“Do the beatitudes appear differently to you against this wisdom backdrop? In these eight familiar sayings we can now see that Jesus is talking about a radical transformation of consciousness, embraced through an attitude of inner receptivity; a willingness to enter the flow; a commitment to domesticate those violent animal programs within us; and above all, a passionate desire to unify the heart. This is a very powerful fourfold path. It has both a contemporaneity and a timelessness to it - not unlike the teachings you would hear today from the Dalai Lama and other great spiritual masters who have dedicated their lives to increasing the quality and quantity of human consciousness.”
— Cynthia Bourgeault, The Wisdom Jesus
“We live in remarkable and dramatic times; where our normally secret, individual sense of limbo and semi-imprisonment is being felt all at once and communally and even being spoken back to us, by the whole planet. This shared understanding and sometimes almost reluctant sense of empathy is providing us with an insightful, threshold perspective on the next stage of our individual and collective maturity, it is, in effect, showing us the way to go, collectively yes, but also in the way our individual courageous lives, learning to give the gift we were made to give, can be emboldening and helpful to others; the way we can learn to take the path of generosity toward ourselves and toward what we have unconsciously felt until now is ‘everyone else’.
… we are being shaped and can shape ourselves for a better future even amidst the difficulty and never ending heartbreak of our times. We are all in effect, ’getting ready to be ready’. We are getting ready - to be on the road again - to restart distant friendships - to adventure off the beaten track, and perhaps to lose ourselves in a different way than the way we feel we are losing ourselves now. We are all getting ready to live a life, under our present constraints, that in the future could be just half a shade braver than our previous existence.”
— David Whyte
"We are like particular risings out of the pulsing heart of God. We become string instruments of God through which the Holy One continues to vibrate. We are drawn toward dynamic harmony with the larger creation as part of God's universal symphony of sound."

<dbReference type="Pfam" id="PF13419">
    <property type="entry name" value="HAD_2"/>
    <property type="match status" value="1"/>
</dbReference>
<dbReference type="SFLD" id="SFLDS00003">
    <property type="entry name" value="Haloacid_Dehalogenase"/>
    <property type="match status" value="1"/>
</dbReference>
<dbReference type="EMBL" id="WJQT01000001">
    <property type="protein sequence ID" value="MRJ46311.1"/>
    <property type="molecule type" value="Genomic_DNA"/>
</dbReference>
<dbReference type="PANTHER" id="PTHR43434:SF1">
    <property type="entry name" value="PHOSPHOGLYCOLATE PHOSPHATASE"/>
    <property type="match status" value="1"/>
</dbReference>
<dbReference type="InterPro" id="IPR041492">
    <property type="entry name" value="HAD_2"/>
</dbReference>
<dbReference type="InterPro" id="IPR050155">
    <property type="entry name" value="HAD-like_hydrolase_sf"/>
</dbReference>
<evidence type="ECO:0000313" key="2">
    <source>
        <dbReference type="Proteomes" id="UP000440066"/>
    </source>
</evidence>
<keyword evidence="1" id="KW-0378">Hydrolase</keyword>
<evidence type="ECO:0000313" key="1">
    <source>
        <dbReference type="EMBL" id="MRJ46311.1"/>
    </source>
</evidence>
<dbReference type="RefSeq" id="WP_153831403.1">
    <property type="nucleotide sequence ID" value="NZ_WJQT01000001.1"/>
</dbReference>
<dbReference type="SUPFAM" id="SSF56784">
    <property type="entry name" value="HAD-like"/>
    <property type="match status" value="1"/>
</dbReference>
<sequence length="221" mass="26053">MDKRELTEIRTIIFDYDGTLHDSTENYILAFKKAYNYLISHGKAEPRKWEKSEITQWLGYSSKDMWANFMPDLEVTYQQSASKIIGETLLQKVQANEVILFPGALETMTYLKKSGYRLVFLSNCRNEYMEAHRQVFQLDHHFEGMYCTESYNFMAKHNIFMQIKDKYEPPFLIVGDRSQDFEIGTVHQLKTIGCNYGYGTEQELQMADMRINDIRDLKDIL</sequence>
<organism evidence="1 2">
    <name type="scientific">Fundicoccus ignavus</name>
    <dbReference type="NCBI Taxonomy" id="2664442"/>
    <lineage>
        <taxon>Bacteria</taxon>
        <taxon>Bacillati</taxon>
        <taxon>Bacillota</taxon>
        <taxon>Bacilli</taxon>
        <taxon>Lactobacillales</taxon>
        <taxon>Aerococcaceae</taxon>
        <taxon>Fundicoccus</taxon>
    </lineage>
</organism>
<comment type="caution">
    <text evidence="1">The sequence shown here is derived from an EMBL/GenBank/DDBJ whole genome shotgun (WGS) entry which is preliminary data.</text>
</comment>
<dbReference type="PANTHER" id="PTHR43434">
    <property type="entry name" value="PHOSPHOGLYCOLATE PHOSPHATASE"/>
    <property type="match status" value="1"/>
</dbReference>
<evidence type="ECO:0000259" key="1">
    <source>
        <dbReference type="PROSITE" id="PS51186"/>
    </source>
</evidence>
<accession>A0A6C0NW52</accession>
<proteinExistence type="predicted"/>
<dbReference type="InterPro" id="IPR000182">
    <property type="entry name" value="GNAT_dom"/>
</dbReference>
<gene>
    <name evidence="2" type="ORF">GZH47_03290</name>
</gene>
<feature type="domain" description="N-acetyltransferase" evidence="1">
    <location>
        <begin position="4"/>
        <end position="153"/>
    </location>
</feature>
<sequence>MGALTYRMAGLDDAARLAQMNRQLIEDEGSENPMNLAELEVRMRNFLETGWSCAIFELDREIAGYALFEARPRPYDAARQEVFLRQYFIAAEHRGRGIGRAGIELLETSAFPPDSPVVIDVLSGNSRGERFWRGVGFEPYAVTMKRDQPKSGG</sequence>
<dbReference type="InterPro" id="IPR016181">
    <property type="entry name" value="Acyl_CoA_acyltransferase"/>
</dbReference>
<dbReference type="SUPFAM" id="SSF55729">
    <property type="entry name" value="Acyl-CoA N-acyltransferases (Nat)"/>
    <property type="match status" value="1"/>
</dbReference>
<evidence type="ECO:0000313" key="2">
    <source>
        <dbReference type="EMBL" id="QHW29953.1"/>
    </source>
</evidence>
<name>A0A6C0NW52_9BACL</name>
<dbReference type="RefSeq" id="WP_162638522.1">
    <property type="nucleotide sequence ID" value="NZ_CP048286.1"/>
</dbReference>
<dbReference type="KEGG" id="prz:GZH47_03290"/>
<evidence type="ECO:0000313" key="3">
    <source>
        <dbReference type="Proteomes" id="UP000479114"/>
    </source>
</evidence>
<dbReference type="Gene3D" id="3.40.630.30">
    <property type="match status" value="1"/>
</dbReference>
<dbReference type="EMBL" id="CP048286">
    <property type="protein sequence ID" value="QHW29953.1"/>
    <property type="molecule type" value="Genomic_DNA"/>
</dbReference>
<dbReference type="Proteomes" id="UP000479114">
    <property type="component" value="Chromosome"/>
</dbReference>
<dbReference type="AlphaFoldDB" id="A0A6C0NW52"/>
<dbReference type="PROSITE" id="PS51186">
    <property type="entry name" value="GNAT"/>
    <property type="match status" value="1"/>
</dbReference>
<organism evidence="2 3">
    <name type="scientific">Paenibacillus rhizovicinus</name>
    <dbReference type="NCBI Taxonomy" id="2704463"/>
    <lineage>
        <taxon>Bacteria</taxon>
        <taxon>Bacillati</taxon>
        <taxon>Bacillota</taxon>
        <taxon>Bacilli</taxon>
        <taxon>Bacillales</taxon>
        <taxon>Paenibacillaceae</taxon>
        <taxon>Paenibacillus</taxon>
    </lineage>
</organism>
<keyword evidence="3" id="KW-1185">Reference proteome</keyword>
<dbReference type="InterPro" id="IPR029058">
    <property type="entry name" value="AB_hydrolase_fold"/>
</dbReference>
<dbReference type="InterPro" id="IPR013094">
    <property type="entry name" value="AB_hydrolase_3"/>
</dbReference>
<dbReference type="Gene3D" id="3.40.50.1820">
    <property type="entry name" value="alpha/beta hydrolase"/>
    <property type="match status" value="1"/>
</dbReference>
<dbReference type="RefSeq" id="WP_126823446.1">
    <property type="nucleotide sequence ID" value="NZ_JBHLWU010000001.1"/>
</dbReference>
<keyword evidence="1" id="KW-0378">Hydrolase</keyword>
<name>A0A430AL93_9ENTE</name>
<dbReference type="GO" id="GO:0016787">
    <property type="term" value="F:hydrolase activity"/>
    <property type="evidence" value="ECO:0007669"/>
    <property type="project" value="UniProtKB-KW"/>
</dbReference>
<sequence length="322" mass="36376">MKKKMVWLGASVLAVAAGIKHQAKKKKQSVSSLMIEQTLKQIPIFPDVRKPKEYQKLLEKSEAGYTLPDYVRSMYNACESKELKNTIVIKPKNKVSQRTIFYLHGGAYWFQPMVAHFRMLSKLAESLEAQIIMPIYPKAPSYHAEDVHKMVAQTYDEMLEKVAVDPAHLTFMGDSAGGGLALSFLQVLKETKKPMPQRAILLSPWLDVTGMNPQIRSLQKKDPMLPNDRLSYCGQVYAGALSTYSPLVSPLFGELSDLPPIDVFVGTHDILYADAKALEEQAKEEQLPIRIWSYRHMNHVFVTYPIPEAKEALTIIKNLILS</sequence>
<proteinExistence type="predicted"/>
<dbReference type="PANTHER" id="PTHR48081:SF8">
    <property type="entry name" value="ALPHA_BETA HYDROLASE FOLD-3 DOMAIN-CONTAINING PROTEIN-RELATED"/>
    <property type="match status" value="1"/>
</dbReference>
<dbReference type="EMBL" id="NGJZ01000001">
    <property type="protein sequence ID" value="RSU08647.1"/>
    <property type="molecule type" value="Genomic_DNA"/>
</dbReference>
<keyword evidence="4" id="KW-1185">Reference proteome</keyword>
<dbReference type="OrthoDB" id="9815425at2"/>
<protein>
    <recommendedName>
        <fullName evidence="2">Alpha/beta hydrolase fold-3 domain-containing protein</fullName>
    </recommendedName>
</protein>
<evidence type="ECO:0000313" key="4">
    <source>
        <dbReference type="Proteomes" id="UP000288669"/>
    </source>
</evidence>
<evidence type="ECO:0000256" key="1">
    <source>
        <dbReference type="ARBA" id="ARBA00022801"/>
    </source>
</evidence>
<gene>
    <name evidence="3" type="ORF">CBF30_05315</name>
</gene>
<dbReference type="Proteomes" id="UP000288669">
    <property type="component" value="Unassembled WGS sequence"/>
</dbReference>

— Tilden Edwards
“There is really only one way to restore a world that is dying and in disrepair: to make beauty where ugliness has set in. By beauty, I don’t mean a superficial attractiveness, though the word is commonly used in this way. Beauty is a loveliness admired in its entirety, not just at face value. The beauty I’m referring to is metabolized grief. It includes brokenness and fallibility, and in so doing, conveys for us something deliciously real. Like kintsukuroi, the Japanese art of repairing broken pottery with powdered gold, what is normally seen as a fatal flaw is distinguished with value. When we come into contact with this kind of beauty, it serves as a medicine for the brokenness in ourselves, which then gives us the courage to live in greater intimacy with the world’s wounds.”
— Toko-pa Turner, Belonging: Remembering Ourselves Home
“Holy or whole individuals, the ones we call ‘saints,’ are precisely the ones who have no ‘I’ to protect or project. Their ‘I’ is in conscious union with the ‘I AM’ of God, and that is more than enough. Divine union overrides any need for self-hatred or self-adoration. Such people do not need to be perfectly right, and they know they cannot be anyway, so they just try to be in right relationship. In other words, they try to be loving—above all else. Love holds us tightly and safely and always. Such people have met the enemy and know that the major enemy is ‘me’ (to borrow from the comic strip character Pogo). But they do not hate the ‘me’ either, they just see through and beyond ‘me’.”
— Richard Rohr